Like thousands of other Singaporeans, my annual health-care insurance letter came in the mail last month.
It was time to renew my insurance plan.
I usually don't give it a moment's thought because the premium is automatically deducted from my Medisave account. No action needed - so no need to fuss over it or read the fine print.
Or so I thought.
But this year's letter was different.
It started by saying there were going to be improvements to my MyShield plan, in line with the recent announcement by the Health Ministry.
That's when I knew it wasn't going to be business as usual.
The new premium was now $1,589.08, and since the maximum I could use from Medisave was $800, a payment of $789.08 was due, the letter stated.
It was the first time in years I would need to use cash to renew the plan.
But how much more was it compared to last year? There was no mention in the letter, and since I couldn't find last year's, I had no idea.
A quick call to the company revealed the answer - $800, fully paid by Medisave.
So, my premium had doubled, give or take a few dollars.
Now, if you are asked to pay twice as much for a product, you would expect some nifty new additions or improvements to justify the hefty increase.
There was something about the letter, though, that made me lower my expectations.
I think it was this line: "These revisions are necessary in order for us to stay aligned with the latest claims experience, so we can keep up with Singapore's changing healthcare landscape."
That was it?
Because health care was now a landscape - and changing - I now had to pay double?
Wait, there was a four-page annexe listing details of the changes.
But try as I did, I could not find anything in the list relevant to me. In fact, only two items sounded like anything new: the improved plan now covered cornea transplants (how many corneas get fixed this way every year?), and Accident and Emergency (A&E) treatment within 24 hours prior to hospitalisation.
The rest read like very minor tweaks and clarifications to the original plan.
One other item on the list made my blood pressure rise - my deductible had now gone up. That's the amount you pay in cash before the insurance kicks in. In my case, it went from $3,000 to $3,500.
So, to recap: My premium doubled and my deductible amount increased by $500, for some very small additions to my original plan.
I believe most other Singaporeans received similar letters, were asked to pay more, and had their deductible raised.
But because I had opted for an A Class ward plan, my increases were probably among the steepest.
Can insurance companies raise their charges this way without asking their customers whether they wanted these changes?
Since MediShield is a national health insurance scheme, do they need government approval to do so?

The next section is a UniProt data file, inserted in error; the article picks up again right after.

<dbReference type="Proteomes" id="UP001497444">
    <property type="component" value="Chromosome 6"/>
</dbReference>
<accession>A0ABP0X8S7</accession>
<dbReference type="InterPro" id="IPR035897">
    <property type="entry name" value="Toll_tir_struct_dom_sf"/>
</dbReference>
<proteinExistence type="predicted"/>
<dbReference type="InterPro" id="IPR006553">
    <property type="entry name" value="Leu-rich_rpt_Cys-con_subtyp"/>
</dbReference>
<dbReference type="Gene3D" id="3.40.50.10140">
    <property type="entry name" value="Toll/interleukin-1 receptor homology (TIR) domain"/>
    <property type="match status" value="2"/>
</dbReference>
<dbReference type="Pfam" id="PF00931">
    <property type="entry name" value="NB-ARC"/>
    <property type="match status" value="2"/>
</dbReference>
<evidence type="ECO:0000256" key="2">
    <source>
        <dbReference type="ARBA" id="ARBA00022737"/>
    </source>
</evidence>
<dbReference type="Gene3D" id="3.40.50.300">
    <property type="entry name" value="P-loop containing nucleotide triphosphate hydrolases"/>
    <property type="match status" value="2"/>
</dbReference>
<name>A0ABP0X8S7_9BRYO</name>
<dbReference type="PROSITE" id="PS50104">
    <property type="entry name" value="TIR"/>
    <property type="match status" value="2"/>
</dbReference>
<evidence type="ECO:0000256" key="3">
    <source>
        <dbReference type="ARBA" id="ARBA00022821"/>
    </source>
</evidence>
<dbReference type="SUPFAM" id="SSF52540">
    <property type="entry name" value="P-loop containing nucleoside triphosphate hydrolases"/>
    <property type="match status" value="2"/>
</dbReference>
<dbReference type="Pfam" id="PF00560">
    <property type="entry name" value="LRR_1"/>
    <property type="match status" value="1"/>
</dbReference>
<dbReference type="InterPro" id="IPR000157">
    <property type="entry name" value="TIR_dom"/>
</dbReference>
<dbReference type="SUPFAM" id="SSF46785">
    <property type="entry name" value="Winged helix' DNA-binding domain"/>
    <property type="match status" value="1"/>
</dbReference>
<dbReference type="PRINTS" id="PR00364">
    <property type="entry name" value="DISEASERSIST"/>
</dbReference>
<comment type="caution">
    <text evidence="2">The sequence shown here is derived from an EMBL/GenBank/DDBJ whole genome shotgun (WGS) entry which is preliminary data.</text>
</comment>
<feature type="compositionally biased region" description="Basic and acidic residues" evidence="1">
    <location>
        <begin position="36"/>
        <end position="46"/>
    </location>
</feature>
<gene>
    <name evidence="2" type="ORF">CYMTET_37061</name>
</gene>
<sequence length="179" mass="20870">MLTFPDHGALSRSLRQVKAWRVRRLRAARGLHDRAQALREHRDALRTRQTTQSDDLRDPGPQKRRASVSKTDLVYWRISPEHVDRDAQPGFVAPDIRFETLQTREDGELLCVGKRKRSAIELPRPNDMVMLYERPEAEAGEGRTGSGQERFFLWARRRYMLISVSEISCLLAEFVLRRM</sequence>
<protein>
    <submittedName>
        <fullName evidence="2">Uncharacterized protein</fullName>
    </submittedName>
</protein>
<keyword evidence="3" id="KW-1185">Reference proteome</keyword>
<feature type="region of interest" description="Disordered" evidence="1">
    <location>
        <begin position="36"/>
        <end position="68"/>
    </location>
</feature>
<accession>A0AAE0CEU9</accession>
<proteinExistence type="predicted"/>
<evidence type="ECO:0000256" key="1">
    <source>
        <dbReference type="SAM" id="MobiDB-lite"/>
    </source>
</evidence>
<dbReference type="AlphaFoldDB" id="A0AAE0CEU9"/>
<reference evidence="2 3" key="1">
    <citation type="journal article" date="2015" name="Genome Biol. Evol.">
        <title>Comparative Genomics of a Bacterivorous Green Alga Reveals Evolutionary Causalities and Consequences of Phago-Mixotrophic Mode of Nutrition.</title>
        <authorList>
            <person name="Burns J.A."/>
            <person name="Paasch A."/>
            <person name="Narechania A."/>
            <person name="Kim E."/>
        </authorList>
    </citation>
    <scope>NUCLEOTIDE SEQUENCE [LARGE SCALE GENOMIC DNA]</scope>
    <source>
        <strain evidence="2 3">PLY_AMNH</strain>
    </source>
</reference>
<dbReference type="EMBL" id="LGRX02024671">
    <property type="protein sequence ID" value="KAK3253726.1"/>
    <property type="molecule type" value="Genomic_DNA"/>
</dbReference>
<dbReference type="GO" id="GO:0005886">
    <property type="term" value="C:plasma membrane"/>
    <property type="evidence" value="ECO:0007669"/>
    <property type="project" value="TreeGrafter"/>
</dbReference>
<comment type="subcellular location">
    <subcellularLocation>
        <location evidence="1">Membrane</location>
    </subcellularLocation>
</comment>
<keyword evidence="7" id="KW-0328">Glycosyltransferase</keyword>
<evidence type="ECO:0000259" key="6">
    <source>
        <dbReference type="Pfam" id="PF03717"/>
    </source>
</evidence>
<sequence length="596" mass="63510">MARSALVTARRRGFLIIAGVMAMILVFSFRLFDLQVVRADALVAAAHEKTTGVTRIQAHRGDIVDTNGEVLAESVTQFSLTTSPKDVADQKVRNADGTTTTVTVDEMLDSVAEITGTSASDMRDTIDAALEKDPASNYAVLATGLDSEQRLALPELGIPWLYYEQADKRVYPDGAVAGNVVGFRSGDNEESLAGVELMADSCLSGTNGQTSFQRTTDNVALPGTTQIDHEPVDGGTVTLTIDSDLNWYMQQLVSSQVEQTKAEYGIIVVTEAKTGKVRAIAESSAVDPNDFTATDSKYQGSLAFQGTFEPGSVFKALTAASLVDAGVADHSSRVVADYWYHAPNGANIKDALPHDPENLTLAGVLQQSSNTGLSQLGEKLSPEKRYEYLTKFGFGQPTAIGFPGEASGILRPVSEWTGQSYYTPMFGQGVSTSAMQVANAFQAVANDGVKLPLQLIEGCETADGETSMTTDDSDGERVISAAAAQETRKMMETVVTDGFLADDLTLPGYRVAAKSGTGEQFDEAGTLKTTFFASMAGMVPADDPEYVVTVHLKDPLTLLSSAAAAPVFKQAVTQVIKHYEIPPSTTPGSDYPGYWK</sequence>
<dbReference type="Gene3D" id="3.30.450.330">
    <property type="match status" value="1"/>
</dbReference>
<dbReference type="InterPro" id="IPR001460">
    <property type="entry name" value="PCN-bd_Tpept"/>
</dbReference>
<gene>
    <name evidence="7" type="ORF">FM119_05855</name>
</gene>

Who regulates their business to make sure what they do is in the public interest?
These questions are especially pertinent now because there is a government-appointed committee looking at how best to implement a new scheme called MediShield Life that is being touted as the next big thing in health-care financing.
The new approach is meant to give Singaporeans "greater peace of mind", according to Health Minister Gan Kim Yong.
That's a heroic promise to make, but I didn't get much of it from my insurer's latest moves.
How then to make good on the pledge and ease Singaporeans' health-care worries?
Here are my three suggestions for the MediShield Life committee to consider.
First, there has to be some degree of stability and predictability to the premiums to be paid.
It would be unrealistic to expect them to be frozen in time. But premiums should not be allowed to be doubled arbitrarily from one year to the next without reasonable justification.
For those approaching retirement, it is a big worry. Would we be able to afford these premiums and deductibles over the next 20 years or so, if they keep rising?
Second, what about having an incentive built into the plan for those who stay healthy and have not made any claims, similar to the no-claim bonus scheme in motor vehicle accident insurance?
In the latter case, premiums can go down by as much as 50 per cent for those with accident-free records.
And what about even lower amounts for those who are health-conscious, exercise regularly and take their medication religiously?
Third, there has to be greater transparency in the way insurance companies operate and conduct their business.
My colleague, Salma Khalik, wrote last week in this newspaper how premiums can vary by as much as 100 per cent, from one insurer to the next, even when they involved exactly the same plans.
Because most people don't really understand health insurance and whether one plan is better than another, they depend on insurers to be open, accountable and honest about their products and how they work.
If insurers are unlikely to do this on their own, they need to be regulated much more stringently so that there are minimum standards of transparency and disclosure.
The funny thing about my own insurance plan is that I know I won't need to use it even though I've just paid to renew it.
It's because I'm already covered by the company I work in as part of its staff benefits.
Yet, I'm compelled to buy my own health insurance in the event I leave the company or when I retire.
If I don't, I risk not being able to get myself insured when I no longer enjoy my company's medical benefits.
Like many others, I have been dutifully paying for years, for insurance cover I don't need but will eventually do.
Who benefits from this wasteful arrangement?
You guessed it, those same insurance companies which get two premium payments - from me and my company - and then go on to promptly raise these premiums.
There should be a way to avoid this unnecessary duplication which only adds to the total health-care cost of the country.
But please do this quickly before I retire.